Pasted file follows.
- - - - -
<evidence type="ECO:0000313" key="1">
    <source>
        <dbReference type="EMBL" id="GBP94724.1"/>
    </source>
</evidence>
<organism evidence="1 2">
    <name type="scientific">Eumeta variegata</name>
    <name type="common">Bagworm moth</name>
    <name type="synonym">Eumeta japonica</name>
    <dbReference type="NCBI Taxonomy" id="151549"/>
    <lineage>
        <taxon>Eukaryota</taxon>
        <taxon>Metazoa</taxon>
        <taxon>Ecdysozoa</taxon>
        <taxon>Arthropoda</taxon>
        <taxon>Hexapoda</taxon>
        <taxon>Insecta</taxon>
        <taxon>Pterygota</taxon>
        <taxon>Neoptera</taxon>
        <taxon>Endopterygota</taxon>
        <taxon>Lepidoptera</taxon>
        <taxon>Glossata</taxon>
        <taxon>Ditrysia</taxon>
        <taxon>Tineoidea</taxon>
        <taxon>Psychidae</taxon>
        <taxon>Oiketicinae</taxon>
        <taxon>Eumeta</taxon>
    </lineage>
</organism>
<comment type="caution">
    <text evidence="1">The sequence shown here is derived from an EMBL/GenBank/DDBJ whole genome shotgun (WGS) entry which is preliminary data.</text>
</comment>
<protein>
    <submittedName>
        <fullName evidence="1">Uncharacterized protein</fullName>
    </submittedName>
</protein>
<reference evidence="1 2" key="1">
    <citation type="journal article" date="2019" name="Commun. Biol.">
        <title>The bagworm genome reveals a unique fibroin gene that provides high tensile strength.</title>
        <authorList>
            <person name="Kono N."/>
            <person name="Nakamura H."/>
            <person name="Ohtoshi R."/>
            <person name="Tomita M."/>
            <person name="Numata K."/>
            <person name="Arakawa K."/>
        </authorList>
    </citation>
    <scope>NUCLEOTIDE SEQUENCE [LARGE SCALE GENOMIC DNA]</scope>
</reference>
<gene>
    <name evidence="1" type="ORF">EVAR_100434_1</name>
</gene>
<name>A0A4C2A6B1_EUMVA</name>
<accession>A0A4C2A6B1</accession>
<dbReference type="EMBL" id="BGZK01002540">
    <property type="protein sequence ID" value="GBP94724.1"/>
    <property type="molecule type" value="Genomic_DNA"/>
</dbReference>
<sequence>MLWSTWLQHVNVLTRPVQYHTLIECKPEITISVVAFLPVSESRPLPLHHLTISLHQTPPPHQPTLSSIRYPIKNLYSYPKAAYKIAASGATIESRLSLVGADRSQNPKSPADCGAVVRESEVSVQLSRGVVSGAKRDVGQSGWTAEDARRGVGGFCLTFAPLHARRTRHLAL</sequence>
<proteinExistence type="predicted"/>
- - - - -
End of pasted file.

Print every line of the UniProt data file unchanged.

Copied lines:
<evidence type="ECO:0000313" key="1">
    <source>
        <dbReference type="EMBL" id="GBP94724.1"/>
    </source>
</evidence>
<organism evidence="1 2">
    <name type="scientific">Eumeta variegata</name>
    <name type="common">Bagworm moth</name>
    <name type="synonym">Eumeta japonica</name>
    <dbReference type="NCBI Taxonomy" id="151549"/>
    <lineage>
        <taxon>Eukaryota</taxon>
        <taxon>Metazoa</taxon>
        <taxon>Ecdysozoa</taxon>
        <taxon>Arthropoda</taxon>
        <taxon>Hexapoda</taxon>
        <taxon>Insecta</taxon>
        <taxon>Pterygota</taxon>
        <taxon>Neoptera</taxon>
        <taxon>Endopterygota</taxon>
        <taxon>Lepidoptera</taxon>
        <taxon>Glossata</taxon>
        <taxon>Ditrysia</taxon>
        <taxon>Tineoidea</taxon>
        <taxon>Psychidae</taxon>
        <taxon>Oiketicinae</taxon>
        <taxon>Eumeta</taxon>
    </lineage>
</organism>
<comment type="caution">
    <text evidence="1">The sequence shown here is derived from an EMBL/GenBank/DDBJ whole genome shotgun (WGS) entry which is preliminary data.</text>
</comment>
<protein>
    <submittedName>
        <fullName evidence="1">Uncharacterized protein</fullName>
    </submittedName>
</protein>
<reference evidence="1 2" key="1">
    <citation type="journal article" date="2019" name="Commun. Biol.">
        <title>The bagworm genome reveals a unique fibroin gene that provides high tensile strength.</title>
        <authorList>
            <person name="Kono N."/>
            <person name="Nakamura H."/>
            <person name="Ohtoshi R."/>
            <person name="Tomita M."/>
            <person name="Numata K."/>
            <person name="Arakawa K."/>
        </authorList>
    </citation>
    <scope>NUCLEOTIDE SEQUENCE [LARGE SCALE GENOMIC DNA]</scope>
</reference>
<gene>
    <name evidence="1" type="ORF">EVAR_100434_1</name>
</gene>
<name>A0A4C2A6B1_EUMVA</name>
<accession>A0A4C2A6B1</accession>
<dbReference type="EMBL" id="BGZK01002540">
    <property type="protein sequence ID" value="GBP94724.1"/>
    <property type="molecule type" value="Genomic_DNA"/>
</dbReference>
<sequence>MLWSTWLQHVNVLTRPVQYHTLIECKPEITISVVAFLPVSESRPLPLHHLTISLHQTPPPHQPTLSSIRYPIKNLYSYPKAAYKIAASGATIESRLSLVGADRSQNPKSPADCGAVVRESEVSVQLSRGVVSGAKRDVGQSGWTAEDARRGVGGFCLTFAPLHARRTRHLAL</sequence>
<proteinExistence type="predicted"/>